I was just getting started on a hunt when I noticed another person walking down the hill, obviously reading a GPS unit. We exchanged greetings and proceded to hunt together. It worked out well because the cache was a 3.5/3.5 and we needed more than one set of eyes to find this one.

 

Meeting geocachers while searching has always been a positive experience for me.

 

Silver

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Guest Nemesis

It's great to see a problem like this resolving itself. It just shows what a friendly bunch us geocachers really are icon_smile.gif.

 

Regards,

Donovan Govan.

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Guest Nemesis

It's great to see a problem like this resolving itself. It just shows what a friendly bunch us geocachers really are icon_smile.gif.

 

Regards,

Donovan Govan.

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Guest LoCache

I have only had this happen once, but it was a good thing. I met up with a couple of fellow Geocachers....they walked up while I was about 30 feet from the cache trying to use the compass to locate it. They saw me and realized what I was up to. I think maybe they were a little let down to get that close and then see me, but that was quickly replaced by two things....new found friends interested in the same thing, and joining forces and seekeing it the rest of the way together. It was fun and nice to meet some others. Also, the Geocahing community is VERY diverse...I would have expected it to be a more narrow demographic but I have noticed it varies tremendously which is great.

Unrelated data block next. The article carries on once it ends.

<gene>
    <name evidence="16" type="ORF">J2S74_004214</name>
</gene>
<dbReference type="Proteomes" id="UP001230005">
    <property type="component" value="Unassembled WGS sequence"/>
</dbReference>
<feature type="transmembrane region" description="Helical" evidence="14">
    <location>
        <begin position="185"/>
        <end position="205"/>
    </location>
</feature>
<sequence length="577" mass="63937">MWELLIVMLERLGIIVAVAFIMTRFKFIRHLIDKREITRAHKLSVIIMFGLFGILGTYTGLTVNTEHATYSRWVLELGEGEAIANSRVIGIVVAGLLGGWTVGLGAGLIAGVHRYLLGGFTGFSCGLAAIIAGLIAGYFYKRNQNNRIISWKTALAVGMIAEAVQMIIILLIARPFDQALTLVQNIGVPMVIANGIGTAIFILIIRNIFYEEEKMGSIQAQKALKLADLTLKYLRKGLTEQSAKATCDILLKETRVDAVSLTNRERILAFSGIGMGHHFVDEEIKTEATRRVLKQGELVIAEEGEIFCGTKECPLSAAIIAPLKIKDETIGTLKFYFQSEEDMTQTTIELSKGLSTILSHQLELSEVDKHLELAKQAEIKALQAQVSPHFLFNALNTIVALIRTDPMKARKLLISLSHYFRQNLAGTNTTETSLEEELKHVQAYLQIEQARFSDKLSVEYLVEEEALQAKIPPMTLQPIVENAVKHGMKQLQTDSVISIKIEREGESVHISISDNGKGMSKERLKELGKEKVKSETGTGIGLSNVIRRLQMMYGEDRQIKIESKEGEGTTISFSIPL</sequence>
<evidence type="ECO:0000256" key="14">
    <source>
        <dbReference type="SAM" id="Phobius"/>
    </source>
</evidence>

I think that if you discover someone on to it ahead of you, you can choose to introduce yourself and make a new friend or mark your location and go take a breather while they finish, then come back. Shouldn't be any need for disappointment, imho.

 

Later,

Geo

 

http://www.geopolitan.net/geotrex

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Guest bearboy

I think it would be cool to meet people that share the same interest as me and talk a little about geocaching.I think we should be cool to each other.Not snobby.definately say hi at least, If you walk right up on somebody else.If I thought I could stay out of their site and not mess up the moment I would wait until the other folks left and then move in.

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Guest Gossamyrrh